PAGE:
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A victory for civil society: EU Court finds foreign-funded NGO law is against EU law

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Váltás magyarra

The Court of Justice of the European Union (CJEU) ruled yesterday that the 2017 Hungarian law requiring non-governmental organizations receiving at least HUF 9 million in grants from outside Hungary to register in a special registry and label themselves as a “foreign-funded organization” on their website and publications are stigmatizing, harmful and in breach of EU law. The Hungarian Helsinki Committee calls on the government to take action so that the 2017 Lex NGO is repealed.

Following the adoption of the 2017 Lex NGO in June 2017, the European Commission launched an infringement procedure against Hungary,  calling for the law to be repealed. The Government did not comply with this request, and after unsuccessful consultations, the European Commission decided to refer the matter to the CJEU in early 2018.

The CJEU delivered its judgment in this case yesterday that found that Hungary’s 2017 law ‘on the Transparency of Organisations Supported from Abroad’ unduly restricts the freedom of movement of capitals within the European Union and amounts to unjustified interference with fundamental rights, including respect for private life, protection of personal data and freedom of association, as well citizens’ right to participate in public life. This illegitimate administrative burden and obstruction to NGO work violates EU law.

“This decision is more than welcome! It strongly asserts that marginalising and intimidating NGOs that receive funding from abroad and obstructing their work is not accepted and is not lawful in the European Union. This ruling is a victory not only for Hungarian civil society organisations, who have campaigned relentlessly against the law since its adoption three years ago, but for European civil society as a whole. It is a clear reaffirmation of the fundamental role played by civil society in a democracy, and curbing that with Russian-style laws is unlawful in the EU. We hope that this judgment will put an end to this alarming trend in Hungary,” said Márta Pardavi, co-chair of the Hungarian Helsinki Committee.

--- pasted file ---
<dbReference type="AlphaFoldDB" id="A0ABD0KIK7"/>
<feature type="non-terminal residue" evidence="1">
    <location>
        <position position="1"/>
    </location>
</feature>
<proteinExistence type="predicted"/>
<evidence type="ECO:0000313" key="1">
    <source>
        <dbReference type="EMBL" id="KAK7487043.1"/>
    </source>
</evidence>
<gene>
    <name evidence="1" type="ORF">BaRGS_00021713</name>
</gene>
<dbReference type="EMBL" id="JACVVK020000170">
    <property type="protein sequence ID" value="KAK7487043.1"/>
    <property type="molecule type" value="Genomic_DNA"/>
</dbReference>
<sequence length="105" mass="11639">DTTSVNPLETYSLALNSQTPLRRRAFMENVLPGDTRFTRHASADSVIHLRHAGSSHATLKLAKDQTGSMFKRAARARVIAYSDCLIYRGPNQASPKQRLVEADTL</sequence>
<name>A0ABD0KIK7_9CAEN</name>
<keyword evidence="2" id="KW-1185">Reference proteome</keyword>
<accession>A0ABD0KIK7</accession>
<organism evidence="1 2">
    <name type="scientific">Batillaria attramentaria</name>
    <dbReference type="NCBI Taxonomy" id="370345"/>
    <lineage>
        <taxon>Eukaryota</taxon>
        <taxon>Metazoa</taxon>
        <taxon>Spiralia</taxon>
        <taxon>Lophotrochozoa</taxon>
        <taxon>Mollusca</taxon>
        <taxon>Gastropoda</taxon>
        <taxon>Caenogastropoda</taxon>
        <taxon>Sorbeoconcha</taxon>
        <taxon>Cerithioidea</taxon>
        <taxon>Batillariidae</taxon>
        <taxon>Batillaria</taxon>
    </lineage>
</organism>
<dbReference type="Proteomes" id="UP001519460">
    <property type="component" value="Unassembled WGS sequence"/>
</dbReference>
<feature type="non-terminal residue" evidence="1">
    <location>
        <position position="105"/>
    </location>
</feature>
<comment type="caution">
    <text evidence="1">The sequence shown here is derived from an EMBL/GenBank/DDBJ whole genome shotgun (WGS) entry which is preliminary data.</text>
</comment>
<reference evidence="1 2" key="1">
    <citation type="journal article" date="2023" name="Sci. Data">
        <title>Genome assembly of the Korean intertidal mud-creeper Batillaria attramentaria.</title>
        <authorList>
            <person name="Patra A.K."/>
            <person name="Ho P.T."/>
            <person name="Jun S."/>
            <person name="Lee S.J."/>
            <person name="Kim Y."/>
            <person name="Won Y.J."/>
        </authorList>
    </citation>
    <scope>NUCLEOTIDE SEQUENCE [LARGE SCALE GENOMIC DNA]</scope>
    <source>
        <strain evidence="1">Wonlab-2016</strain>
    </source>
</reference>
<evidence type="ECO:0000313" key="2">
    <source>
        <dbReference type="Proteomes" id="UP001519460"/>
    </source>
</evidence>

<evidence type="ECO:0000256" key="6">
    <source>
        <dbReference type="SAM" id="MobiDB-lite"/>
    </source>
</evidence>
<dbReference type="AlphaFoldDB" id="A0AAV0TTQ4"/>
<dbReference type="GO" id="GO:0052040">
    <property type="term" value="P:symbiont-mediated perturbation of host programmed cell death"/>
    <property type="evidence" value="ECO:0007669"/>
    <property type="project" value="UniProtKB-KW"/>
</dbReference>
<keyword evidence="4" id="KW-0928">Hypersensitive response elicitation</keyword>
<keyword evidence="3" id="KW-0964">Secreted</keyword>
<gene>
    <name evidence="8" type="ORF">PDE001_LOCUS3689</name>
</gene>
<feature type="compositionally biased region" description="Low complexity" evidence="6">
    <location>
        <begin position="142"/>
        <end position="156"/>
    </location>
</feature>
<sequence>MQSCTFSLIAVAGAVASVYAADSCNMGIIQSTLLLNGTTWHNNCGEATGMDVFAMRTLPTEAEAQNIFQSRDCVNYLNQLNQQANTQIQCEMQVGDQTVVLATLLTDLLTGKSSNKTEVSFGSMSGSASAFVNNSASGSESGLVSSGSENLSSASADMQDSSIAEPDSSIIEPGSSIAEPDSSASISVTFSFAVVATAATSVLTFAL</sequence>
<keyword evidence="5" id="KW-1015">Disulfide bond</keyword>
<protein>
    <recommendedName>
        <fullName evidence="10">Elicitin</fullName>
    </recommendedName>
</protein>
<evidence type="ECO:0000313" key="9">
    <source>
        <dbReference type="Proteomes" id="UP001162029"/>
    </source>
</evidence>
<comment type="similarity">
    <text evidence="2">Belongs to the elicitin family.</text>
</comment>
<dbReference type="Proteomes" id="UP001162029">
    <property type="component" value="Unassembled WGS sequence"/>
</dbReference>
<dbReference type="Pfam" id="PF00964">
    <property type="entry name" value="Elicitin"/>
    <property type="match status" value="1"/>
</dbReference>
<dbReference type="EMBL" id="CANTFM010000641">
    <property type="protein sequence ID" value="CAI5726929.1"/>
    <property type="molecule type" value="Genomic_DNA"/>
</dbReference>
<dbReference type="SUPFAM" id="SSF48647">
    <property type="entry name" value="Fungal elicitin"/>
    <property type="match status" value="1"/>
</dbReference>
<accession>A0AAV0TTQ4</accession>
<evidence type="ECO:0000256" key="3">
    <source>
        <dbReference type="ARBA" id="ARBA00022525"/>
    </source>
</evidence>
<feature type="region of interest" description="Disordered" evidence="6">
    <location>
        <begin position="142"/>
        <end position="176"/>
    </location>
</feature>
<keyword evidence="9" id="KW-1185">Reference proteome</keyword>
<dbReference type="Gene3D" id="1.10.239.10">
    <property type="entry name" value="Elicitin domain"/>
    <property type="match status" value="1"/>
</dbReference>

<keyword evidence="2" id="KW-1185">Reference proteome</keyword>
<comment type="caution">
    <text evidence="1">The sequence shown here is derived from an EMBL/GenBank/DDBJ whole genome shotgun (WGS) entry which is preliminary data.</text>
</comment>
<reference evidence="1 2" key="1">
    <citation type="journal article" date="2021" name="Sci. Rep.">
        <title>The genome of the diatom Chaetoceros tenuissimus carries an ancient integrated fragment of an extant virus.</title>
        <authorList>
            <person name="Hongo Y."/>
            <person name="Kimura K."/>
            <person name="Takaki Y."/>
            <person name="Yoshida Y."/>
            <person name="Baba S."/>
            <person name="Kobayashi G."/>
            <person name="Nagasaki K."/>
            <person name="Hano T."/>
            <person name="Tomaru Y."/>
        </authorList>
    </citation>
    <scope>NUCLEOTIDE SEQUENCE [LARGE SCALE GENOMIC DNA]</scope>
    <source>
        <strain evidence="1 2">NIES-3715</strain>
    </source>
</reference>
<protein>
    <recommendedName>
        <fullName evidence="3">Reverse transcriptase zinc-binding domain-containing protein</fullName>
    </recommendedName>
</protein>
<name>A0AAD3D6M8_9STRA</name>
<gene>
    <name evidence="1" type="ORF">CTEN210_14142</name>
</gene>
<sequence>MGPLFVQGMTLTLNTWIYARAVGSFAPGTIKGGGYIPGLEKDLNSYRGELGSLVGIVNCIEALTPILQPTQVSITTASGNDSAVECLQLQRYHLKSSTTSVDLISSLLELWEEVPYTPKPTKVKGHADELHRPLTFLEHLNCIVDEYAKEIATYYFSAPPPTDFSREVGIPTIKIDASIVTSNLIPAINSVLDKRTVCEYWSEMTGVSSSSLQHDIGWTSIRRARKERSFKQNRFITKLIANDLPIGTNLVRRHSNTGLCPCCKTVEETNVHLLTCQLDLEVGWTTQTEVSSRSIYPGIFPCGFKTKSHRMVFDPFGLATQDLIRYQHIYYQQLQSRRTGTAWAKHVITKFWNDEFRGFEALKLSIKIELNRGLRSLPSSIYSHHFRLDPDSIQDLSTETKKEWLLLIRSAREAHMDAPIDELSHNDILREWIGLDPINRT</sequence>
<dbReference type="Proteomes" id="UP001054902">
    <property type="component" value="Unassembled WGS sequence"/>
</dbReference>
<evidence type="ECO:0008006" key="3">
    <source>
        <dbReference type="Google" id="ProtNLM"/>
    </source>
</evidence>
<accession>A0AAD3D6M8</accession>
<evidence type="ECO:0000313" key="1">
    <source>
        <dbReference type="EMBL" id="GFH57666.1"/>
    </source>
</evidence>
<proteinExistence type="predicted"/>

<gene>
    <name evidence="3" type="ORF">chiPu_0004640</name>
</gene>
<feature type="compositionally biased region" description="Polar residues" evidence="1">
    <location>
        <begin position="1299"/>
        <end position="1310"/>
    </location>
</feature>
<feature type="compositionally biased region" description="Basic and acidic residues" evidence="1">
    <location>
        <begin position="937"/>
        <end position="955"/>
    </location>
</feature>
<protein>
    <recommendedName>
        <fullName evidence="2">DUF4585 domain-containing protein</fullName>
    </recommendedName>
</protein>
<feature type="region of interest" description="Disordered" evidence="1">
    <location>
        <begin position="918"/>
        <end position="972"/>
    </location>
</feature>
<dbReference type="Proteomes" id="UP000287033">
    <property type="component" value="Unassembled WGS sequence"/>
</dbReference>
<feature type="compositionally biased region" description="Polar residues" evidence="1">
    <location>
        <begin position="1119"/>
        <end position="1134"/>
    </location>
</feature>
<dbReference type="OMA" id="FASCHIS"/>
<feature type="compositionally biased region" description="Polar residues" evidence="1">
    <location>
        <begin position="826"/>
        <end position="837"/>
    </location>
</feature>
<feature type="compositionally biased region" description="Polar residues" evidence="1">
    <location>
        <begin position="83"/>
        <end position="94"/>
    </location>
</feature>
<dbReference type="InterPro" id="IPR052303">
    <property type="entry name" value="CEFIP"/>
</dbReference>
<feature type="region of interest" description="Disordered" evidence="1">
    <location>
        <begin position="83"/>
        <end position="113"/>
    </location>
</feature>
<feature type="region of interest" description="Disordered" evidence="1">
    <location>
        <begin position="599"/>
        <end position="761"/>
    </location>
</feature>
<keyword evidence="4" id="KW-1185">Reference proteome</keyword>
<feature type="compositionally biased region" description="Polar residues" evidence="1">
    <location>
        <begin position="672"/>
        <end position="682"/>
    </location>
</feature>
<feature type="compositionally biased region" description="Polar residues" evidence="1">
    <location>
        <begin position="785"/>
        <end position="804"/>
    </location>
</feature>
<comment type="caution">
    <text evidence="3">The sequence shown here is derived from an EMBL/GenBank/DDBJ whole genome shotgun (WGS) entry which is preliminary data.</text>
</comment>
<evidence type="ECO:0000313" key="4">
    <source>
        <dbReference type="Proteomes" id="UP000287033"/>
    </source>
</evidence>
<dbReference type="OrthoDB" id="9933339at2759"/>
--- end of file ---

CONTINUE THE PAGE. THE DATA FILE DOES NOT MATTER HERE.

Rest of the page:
In Spring 2017, tens of thousands of Hungarian citizens had protested against the introduction of the 2017 Lex NGO. It was heavily criticized by the Venice Commission, the OSCE/ODIHR, the Council of Europe Commissioner for Human Rights, the United Nations High Commissioner for Human Rights, and the government of the United States and many EU member states. Hundreds of NGOs from Hungary and around the world have called for the law to be repealed.

The government must implement the judgment of the CJEU by proposing to Parliament the repeal of the 2017 Lex NGO. If the Government wants to comply with the core values of the European Union,  in addition to repealing this law, it must end its attacks on and campaigns against NGOs. Whatever path the government may choose, this verdict proves that in the summer of 2017 the HHC took the right decision to refuse to comply with this law, despite running the risk of sanctions. We will continue our work towards ensuring that all non-governmental organizations can operate freely in Hungary without government pressure. We will continue to call out and provide support against any attempt to muzzle people through unlawful restrictions of fundamental rights. This judgment provides an important encouragement to do so.



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Hungarian Helsinki Committee